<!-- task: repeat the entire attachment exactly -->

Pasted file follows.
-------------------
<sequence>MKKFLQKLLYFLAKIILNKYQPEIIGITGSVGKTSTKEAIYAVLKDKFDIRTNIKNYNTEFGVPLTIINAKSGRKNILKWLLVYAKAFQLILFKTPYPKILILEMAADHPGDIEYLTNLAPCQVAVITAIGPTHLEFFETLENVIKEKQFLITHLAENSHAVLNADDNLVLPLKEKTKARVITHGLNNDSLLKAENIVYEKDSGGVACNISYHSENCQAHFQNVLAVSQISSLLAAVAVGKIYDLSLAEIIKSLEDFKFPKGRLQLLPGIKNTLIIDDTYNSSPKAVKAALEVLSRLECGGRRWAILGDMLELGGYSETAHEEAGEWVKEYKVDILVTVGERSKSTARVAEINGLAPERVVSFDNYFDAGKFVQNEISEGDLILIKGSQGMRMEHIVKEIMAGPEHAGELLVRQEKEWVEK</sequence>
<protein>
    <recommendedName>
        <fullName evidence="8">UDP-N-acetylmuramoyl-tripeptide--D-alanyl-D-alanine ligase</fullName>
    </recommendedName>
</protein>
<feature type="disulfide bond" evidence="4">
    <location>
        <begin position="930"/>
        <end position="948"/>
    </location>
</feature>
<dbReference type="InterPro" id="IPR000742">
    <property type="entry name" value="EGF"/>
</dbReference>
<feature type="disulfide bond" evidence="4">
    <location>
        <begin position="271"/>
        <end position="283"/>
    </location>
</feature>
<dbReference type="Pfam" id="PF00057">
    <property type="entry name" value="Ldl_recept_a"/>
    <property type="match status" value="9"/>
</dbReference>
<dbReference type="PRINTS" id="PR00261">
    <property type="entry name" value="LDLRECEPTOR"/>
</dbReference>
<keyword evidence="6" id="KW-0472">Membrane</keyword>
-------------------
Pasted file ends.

<sequence>MKKFLQKLLYFLAKIILNKYQPEIIGITGSVGKTSTKEAIYAVLKDKFDIRTNIKNYNTEFGVPLTIINAKSGRKNILKWLLVYAKAFQLILFKTPYPKILILEMAADHPGDIEYLTNLAPCQVAVITAIGPTHLEFFETLENVIKEKQFLITHLAENSHAVLNADDNLVLPLKEKTKARVITHGLNNDSLLKAENIVYEKDSGGVACNISYHSENCQAHFQNVLAVSQISSLLAAVAVGKIYDLSLAEIIKSLEDFKFPKGRLQLLPGIKNTLIIDDTYNSSPKAVKAALEVLSRLECGGRRWAILGDMLELGGYSETAHEEAGEWVKEYKVDILVTVGERSKSTARVAEINGLAPERVVSFDNYFDAGKFVQNEISEGDLILIKGSQGMRMEHIVKEIMAGPEHAGELLVRQEKEWVEK</sequence>
<protein>
    <recommendedName>
        <fullName evidence="8">UDP-N-acetylmuramoyl-tripeptide--D-alanyl-D-alanine ligase</fullName>
    </recommendedName>
</protein>
<feature type="disulfide bond" evidence="4">
    <location>
        <begin position="930"/>
        <end position="948"/>
    </location>
</feature>
<dbReference type="InterPro" id="IPR000742">
    <property type="entry name" value="EGF"/>
</dbReference>
<feature type="disulfide bond" evidence="4">
    <location>
        <begin position="271"/>
        <end position="283"/>
    </location>
</feature>
<dbReference type="Pfam" id="PF00057">
    <property type="entry name" value="Ldl_recept_a"/>
    <property type="match status" value="9"/>
</dbReference>
<dbReference type="PRINTS" id="PR00261">
    <property type="entry name" value="LDLRECEPTOR"/>
</dbReference>
<keyword evidence="6" id="KW-0472">Membrane</keyword>